It has been nearly 10 years since the body of Namgyal Rinpoché dissolved into the wider life of the planet. His dying spurred many of his students to begin teaching and to share their understandings of dharma. Throughout this time, I have been asked by a good number of people to express my views on the ‘Namgyal lineage’ or ‘Namgyal lineage of teachings’. Two years ago I was asked to write something on this topic but the timing didn’t seem quite right and it has taken till today to finish this short piece. Although this article refers to The Wangapeka Study and Retreat Centre in NZ, it could just as easily refer to any other centre for study and practice that has been established through his inspiration.
The need to identify with a ‘Lineage’ reveals an ancient tendency still strongly operating in the human psyche. It is the desire to bolster our sense of well being and belonging by identifying with a broader family, clan, or tribe. Not just me, but us! Although this tendency can be supportive, it can also be part of a process that ends up partitioning the universe into ‘us’ and ‘them’. It can become even worse when it drifts towards categorizing people as wise or deluded, orthodox or heretic, special or ordinary.
Throughout his many years of teaching, Namgyal Rinpoché continuously urged us to drop such divisive sectarian tendencies and to come to know our wholeness; our kinship with all life. Again and again, in myriad situations and circumstances, he inspired us to refine our powers of awareness and appreciation, often using tools from classical Buddhist schools but also adapting methods and techniques from other sources – as long as they were useful. He encouraged us to be of service to others; to share what is best in us with all that we meet, humans and non-humans alike. He challenged us to live with passion and compassion, and to nourish these qualities in each other. The degree to which those of us involved with Wangapeka take these pointings to heart and, using our intelligence and integrity, our courage and conscience, put them into practice – the degree to which we do this, would be a demonstration of how well his life and work has shaped the activities at Wangapeka.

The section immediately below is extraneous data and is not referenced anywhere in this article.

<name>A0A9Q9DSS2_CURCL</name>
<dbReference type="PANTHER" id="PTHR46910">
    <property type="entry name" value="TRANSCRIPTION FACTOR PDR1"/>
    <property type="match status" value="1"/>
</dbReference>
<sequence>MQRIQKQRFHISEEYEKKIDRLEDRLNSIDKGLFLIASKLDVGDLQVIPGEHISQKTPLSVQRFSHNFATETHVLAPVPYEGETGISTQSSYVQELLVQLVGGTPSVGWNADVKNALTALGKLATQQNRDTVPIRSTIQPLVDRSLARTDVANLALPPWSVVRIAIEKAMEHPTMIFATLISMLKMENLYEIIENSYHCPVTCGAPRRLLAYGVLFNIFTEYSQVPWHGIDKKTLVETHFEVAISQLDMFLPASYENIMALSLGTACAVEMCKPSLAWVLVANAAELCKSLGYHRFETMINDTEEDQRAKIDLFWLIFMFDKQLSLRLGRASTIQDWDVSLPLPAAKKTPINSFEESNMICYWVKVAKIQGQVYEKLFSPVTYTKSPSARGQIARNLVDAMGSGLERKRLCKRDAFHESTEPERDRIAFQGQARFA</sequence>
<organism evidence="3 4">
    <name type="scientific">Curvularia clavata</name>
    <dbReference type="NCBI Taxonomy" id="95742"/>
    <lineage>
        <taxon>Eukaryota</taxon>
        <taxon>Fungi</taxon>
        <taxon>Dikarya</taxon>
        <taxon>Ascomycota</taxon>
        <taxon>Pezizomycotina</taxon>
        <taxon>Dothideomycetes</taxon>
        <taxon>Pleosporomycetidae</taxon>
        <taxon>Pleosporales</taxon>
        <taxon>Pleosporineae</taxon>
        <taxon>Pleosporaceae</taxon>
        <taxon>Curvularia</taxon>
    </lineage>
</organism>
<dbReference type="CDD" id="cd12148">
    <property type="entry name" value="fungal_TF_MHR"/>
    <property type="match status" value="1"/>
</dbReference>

In a way, his teachings were not unique. He was unique. But so too are you, and so too am I. He encouraged us to explore buddhadharma – not just Buddhism; not this system or that system. He urged us to free ourselves from clinging to ‘isms’. The central core of what he taught is what myriad sane people throughout history have taught, namely that as humans, we walk through life on two legs. One, is the leg of curiosity and deepening enquiry. We could call this non-clinging awareness. The other, is the leg of compassion or helping others that we meet along the way. The two coordinating together in a seamlessly integrated harmonious movement, is to walk in the way of wisdom. Everything else he taught was simply detail and elaboration, appropriate for those who he happened to be interacting with at the time.
This approach to living is unpretentious. It invites each person to a path of personal responsibility and mutual respect. It honors the vast unknowableness of the universe and encourages an attitude of mindfulness, love and wonderment for this great mystery of life.
Rinpoché often said; “If you would honor me, practice what I teach.” Personally, I think we could forget about identifying ‘Namgyal Lineages’ or even ‘Namgyal lineages of teachings’. We could abandon fussing over who is a ‘lineage teacher’ and who isn’t. Instead, we could roll up our sleeves and, helping each other on the way, get on with living fully and compassionately, for the sake of all beings. This would be a meaningful honoring of his life – and of our own.
© Tarchin Hearn January 2013